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Lecture 3

Lecture 3 – development of red blood cells.docx

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Biological Sciences
Ian Brown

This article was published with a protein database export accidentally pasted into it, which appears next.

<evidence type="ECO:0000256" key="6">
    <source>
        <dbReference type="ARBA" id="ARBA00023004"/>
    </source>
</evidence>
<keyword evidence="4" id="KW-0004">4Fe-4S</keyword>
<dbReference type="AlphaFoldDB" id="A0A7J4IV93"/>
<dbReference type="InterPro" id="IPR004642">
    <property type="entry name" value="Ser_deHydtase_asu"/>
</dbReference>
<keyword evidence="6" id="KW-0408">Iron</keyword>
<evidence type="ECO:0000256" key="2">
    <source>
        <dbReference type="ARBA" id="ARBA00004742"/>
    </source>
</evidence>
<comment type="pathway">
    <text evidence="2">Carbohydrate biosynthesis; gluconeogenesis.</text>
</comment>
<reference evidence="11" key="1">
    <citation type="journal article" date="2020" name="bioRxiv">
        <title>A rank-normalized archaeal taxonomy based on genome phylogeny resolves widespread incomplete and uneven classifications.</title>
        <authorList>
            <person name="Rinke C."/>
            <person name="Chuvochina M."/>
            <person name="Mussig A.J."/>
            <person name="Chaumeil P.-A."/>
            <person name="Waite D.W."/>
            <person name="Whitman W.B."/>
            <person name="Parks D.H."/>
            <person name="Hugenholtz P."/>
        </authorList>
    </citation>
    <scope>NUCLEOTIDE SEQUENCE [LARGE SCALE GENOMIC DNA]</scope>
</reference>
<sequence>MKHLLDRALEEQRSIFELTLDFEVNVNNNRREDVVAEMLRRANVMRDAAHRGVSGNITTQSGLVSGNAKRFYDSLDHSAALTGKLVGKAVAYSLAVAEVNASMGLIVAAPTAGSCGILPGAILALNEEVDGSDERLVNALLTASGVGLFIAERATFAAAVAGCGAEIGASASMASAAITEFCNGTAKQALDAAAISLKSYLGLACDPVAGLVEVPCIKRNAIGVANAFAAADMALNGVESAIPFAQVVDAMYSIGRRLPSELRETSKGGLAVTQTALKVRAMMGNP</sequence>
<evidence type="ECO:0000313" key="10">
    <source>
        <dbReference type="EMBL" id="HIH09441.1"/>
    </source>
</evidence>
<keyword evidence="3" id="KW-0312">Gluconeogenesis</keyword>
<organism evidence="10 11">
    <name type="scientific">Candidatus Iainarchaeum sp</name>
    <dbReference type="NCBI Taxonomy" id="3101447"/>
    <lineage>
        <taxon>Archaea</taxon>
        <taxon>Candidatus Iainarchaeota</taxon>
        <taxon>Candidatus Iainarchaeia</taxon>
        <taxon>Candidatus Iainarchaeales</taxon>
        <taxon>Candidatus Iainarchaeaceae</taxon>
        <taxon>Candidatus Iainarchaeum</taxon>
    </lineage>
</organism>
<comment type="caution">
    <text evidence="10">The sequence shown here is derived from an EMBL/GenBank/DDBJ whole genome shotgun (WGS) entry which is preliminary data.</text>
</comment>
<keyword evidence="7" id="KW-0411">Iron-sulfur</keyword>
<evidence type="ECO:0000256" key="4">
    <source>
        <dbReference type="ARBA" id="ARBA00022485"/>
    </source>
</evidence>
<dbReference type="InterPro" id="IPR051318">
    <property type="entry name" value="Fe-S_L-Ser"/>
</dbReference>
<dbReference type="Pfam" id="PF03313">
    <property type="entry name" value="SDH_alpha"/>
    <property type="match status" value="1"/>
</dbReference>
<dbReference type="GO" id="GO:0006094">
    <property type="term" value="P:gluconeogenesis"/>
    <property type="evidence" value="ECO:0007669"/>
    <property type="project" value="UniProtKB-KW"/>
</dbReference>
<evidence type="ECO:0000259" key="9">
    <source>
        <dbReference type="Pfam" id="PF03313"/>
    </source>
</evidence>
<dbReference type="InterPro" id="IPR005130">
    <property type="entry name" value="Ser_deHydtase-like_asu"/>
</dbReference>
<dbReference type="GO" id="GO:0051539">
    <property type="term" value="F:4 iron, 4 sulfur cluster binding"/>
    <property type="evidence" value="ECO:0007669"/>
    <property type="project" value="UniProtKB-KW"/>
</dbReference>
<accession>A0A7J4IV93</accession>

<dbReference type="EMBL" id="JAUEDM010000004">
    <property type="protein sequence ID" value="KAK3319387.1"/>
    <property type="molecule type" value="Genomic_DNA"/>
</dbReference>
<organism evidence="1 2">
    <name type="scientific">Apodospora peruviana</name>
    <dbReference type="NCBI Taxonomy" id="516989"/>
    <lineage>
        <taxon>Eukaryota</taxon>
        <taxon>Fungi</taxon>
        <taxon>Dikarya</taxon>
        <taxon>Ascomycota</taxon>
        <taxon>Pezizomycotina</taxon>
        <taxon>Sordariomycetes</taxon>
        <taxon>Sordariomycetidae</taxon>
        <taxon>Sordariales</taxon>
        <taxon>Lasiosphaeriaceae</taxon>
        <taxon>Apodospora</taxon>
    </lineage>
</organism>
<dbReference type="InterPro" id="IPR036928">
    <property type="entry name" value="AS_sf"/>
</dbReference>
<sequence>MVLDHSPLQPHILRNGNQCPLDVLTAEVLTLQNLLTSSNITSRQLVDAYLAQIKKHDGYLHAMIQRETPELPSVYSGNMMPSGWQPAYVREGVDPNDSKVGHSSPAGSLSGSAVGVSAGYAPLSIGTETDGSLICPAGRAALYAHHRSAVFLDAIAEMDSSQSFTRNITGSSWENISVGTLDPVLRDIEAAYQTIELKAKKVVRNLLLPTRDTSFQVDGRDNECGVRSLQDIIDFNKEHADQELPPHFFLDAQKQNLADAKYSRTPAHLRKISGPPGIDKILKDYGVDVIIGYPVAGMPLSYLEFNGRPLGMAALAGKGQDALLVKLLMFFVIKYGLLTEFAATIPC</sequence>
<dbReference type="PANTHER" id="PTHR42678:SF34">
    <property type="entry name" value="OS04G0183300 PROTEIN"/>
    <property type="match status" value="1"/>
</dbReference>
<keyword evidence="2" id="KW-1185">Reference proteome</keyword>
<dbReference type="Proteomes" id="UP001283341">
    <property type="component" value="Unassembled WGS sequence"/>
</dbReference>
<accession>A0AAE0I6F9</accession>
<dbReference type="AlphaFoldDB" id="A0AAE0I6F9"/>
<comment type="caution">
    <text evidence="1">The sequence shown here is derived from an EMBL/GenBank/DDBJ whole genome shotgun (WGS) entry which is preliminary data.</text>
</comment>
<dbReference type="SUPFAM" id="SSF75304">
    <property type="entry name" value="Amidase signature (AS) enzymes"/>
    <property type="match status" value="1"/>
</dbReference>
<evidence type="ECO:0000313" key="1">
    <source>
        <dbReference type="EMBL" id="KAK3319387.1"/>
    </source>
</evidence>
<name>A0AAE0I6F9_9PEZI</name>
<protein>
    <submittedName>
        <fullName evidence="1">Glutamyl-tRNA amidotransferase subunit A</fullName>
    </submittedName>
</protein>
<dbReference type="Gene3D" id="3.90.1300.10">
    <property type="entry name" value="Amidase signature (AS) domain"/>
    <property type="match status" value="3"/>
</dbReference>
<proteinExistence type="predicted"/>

Lecture 3 – development of red blood cells The first row consists of reptiles, birds and fish. The red blood cells are ovular in shape and have dark structures within them (condensed nucleus) The bottom row consists of red blood cells of cats, dogs, and humans. The red blood cells don’t contain a nucleus and is rounded structure. It has no nucleus in order to make more space to pack in protein (hemoglobin) (slide 3) Lecture 3 – development of red blood cells Human RBC erythrocyte – mature red blood cell They have a diameter of 6 – 7.5 μm and they are 2.0 μm wide (thick) and they have a disk shape Human red blood cells don’t contain organelles such as mitochondria but has plasma membrane packed with hemoglobin cytoskeleton (95%) The red blood cell is one of the smallest cells in the human body RBCs are very small and flexible and this is required for them to be able to pass through blood vessels (such as the capillaries) Lecture 3 – development of red blood cells Dark blob is the protein actin The line is the protein spectin Lecture 3 – development of red blood cells Carry away CO2 (by-product of cellular respiration) Cellular respiration generates ATP (energy) and is needed for the body to function Hemoglobin is used to transport oxygen Oxygen binds to the heme group in hemoglobin molecules Lecture 3 – development of red blood cells In each hemoglobin there are 4 subunits and each subunit has a heme group since there are four irons in one hemoglobin, one hemoglobin will be able to carry 4 oxygen molecules in total Lecture 3 – development of red blood cells Macrophage detects RBC age possibly by …. Cell rigidity? As RBC ages there is an increase in calcium levels in the cytoplasm The increased calcium level activates calpain and calpain cleaves spectrine This causes the cell to become rigid The macrophage senses cell rigidity and then engulfs the cell (Phosphatidylserine moves from inner phase to outer phase) Lecture 3 – development of red blood cells When hemoglobin is released from aged RBC most components are recycled Iron will be stored macrophage or released in bloodstream and binds to transferrin, it may also be absorbed by red bone marrow (site of RBC production) Heme enzyme in macrophage causes heme to convert into biliverdin then bilirubin It is then transported to the liver then to the small intestine The bacteria causes bilirubin to be converted into urobilinogen Urobilinogen moves into the colon and gives color to waste Globin protein subunits  amino acid are produced by globin protein They are broken down my macrophages and some a released into the blood stream and are then recycled 1. Note that the stem cell had no hemoglobin 4. marker proteins can indentify changes in globin levels . mRNA can also be used to control at what stage the globin molecules will be turned on 6. RBC production development occurs all through life 7. Transgenic animal variation can be used to see the norman pattern vs the defects in globin development Lecture 3 – development of red blood cells Location of RBC development site depends on the age. Adults – red marrow Red marrow is found throughout long bones (earlier stages) in the adult long bone the red marrow is only found at the ends Birds and reptiles have a large yold sac (develop externally (egg)) on the other hand energy resource for mammals such as humans obtain energy from he placenta (mother). Mammals also have yolk sacs but it is external to the embryo (extra- embryonic) – it acts as a circulatory system Lecture 3 – development of red blood cells Colonization theory – Stem cells leave one area and colonize another by entering the blood stream (this is how erythropoiesis switch location) (slide 22) Lecture 3 – development of red blood cells The 2 alpha (α) genes are found on chromosome 16. Since humans are diploid organisms (they have to sets of genes) they have 4 alpha globin genes. Beta Globin Gene Cluster Is found on chromosome 11 There are 3 types (gamma - ϒ, delta - Δ, and beta - β)
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